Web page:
Everyone in your life—from your boss, to your mom, to your husband—is potentially a part of your therapy. This doesn’t mean they have to come to sessions with you; in fact, it doesn’t mean they even have to know you are in therapy. What it does mean is that because so much of therapy is about relationships, how you participate in these relationships is a subject that will most likely come up time and again.
Of course, there may be times when a spouse or parent could help you better achieve your goals if they do sit in on a session with you. Or specific relationships themselves might be an integral part of your reason for being in therapy. If that is the case, the therapist may recommend that one or more of your family members join you in therapy for one or more sessions. (This should be discussed and written down in your treatment plan.)
For example, *Mark moved back home after college. He felt that the stress of living with his parents made him more depressed. Although he contributed to the household bills and chores as any responsible adult would, his parents still set strict limits on Mark’s activities. Mark felt this to be demeaning. His therapist, Andy, had initially decided that Mark should work on his depression in individual therapy, but he wrote a note in the treatment plan that after sixty days had passed, Mark and he would revisit the idea of bringing one or both parents in for a session.
At that point both Mark and Andy agreed that he had made enough progress that he could comfortably invite both parents to a session. Mark’s parents genuinely wanted their son to be strong enough to move forward (and out!). They were very willing to come to a session or two. With Andy’s help, Mark was able to tell his parents that he wanted to be free to make his own mistakes and learn from them. Mark was so pleased with the reasonable compromise he and his parents negotiated with Andy’s help that he felt much happier and stronger than he had in a long time. His parents were true partners in therapy, and his therapist helped Mark make the most of the partnership.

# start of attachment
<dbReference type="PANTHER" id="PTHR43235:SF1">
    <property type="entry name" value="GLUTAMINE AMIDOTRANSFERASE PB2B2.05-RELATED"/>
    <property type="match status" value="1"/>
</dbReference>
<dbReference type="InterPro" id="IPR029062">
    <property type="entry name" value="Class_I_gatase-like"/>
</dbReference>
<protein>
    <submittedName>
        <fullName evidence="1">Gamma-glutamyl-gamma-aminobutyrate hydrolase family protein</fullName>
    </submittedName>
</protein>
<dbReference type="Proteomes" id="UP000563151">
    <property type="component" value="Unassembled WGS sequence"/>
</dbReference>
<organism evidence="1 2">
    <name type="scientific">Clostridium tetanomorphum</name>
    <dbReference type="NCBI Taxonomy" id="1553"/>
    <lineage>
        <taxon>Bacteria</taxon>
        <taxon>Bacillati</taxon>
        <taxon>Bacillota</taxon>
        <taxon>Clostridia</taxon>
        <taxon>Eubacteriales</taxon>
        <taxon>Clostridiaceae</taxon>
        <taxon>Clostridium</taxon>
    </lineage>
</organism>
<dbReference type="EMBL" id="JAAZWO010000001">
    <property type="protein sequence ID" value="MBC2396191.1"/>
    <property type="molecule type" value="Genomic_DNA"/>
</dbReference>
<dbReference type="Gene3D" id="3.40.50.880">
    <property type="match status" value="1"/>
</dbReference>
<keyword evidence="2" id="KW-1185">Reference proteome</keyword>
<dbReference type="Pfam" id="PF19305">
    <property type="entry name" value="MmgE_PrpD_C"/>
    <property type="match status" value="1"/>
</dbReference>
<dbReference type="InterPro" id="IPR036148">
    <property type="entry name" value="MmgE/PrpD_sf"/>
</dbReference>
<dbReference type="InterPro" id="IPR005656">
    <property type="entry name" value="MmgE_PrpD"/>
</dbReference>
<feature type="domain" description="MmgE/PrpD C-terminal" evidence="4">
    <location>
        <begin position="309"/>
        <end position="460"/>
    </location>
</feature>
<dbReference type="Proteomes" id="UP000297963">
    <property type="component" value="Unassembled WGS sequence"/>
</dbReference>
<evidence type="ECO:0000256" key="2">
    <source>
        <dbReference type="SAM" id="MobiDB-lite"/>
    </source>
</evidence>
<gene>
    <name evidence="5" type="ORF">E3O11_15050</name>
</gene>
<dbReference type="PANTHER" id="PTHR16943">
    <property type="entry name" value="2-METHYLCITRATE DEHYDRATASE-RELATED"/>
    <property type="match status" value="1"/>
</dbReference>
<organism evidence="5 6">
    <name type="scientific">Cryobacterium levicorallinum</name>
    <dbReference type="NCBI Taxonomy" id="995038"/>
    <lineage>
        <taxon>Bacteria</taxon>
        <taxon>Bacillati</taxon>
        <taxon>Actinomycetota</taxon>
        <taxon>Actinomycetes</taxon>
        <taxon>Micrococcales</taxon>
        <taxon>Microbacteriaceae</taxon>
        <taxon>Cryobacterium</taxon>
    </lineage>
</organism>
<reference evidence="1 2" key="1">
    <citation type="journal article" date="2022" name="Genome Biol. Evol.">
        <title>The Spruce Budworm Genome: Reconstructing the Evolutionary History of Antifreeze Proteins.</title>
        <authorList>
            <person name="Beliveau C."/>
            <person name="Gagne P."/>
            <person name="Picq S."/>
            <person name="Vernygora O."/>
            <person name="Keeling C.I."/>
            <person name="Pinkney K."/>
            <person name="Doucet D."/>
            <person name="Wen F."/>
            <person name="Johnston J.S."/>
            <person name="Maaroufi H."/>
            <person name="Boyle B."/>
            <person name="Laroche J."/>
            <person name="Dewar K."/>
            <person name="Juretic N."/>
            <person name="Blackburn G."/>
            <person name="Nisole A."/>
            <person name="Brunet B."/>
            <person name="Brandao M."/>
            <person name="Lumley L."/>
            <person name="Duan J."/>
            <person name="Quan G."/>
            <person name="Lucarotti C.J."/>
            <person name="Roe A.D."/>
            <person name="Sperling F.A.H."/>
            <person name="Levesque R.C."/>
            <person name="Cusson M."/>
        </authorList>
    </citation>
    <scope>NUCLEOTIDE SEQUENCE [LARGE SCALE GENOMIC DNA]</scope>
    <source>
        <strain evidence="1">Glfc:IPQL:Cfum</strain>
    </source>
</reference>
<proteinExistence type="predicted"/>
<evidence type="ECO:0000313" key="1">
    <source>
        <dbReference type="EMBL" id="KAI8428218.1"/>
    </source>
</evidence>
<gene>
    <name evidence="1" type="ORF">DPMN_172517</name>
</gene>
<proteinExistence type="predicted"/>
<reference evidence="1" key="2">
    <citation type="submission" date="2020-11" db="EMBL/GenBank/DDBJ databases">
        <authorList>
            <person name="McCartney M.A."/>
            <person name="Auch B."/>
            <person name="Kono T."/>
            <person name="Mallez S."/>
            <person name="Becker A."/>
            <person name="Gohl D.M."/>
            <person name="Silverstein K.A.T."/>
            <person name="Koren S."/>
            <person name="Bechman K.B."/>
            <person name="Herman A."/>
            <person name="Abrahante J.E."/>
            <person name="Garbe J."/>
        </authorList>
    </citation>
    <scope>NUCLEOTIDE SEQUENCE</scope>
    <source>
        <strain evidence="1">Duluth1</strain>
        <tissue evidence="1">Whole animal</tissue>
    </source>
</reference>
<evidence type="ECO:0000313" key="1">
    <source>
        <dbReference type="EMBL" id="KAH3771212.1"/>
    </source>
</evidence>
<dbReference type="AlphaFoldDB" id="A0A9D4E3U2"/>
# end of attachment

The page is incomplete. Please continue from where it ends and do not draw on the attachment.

Of course, sometimes, for any number of reasons, those invited to participate in your therapy session may not want to participate. They might believe you have unresolved anger toward them and fear a confrontation, or they don’t feel that their point of view will be heard. Or they may simply feel that you are the one with the problem and not them. Some people might just not feel comfortable with the idea of therapy and are afraid of the outcome. There are many reasons significant others in your life might not want to join you in a session. Sometimes they will come to therapy sessions for reasons that might not be very productive. They might come in order to show that they are right and you are wrong, and that any problems in the relationship are because of you.
No one can be forced to participate in therapy unless by court order. If the relationship is highly contentious, yet is an important relationship in your life, you may have to accept the fact that for now that person won’t participate. In this case your therapist should help you develop coping skills that can carry you through the relationship until it is ready to become “unstuck.”
Other, more impersonal partners in therapy could include an employer, a spiritual advisor, a medical doctor, or another type of therapist. These people, while usually on the peripheral of your personal life, are nonetheless often an important part of your life. The ways in which they can partner in your therapy are numerous. For example, your employer could be asked to give you extra time off to accomplish therapeutic goals. You may want to give your therapist permission to talk about your situation with your spiritual advisor or have a different reason for another person’s involvement.
Adapted from Therapy Revolution: Find Help, Get Better, and Move On (HCI)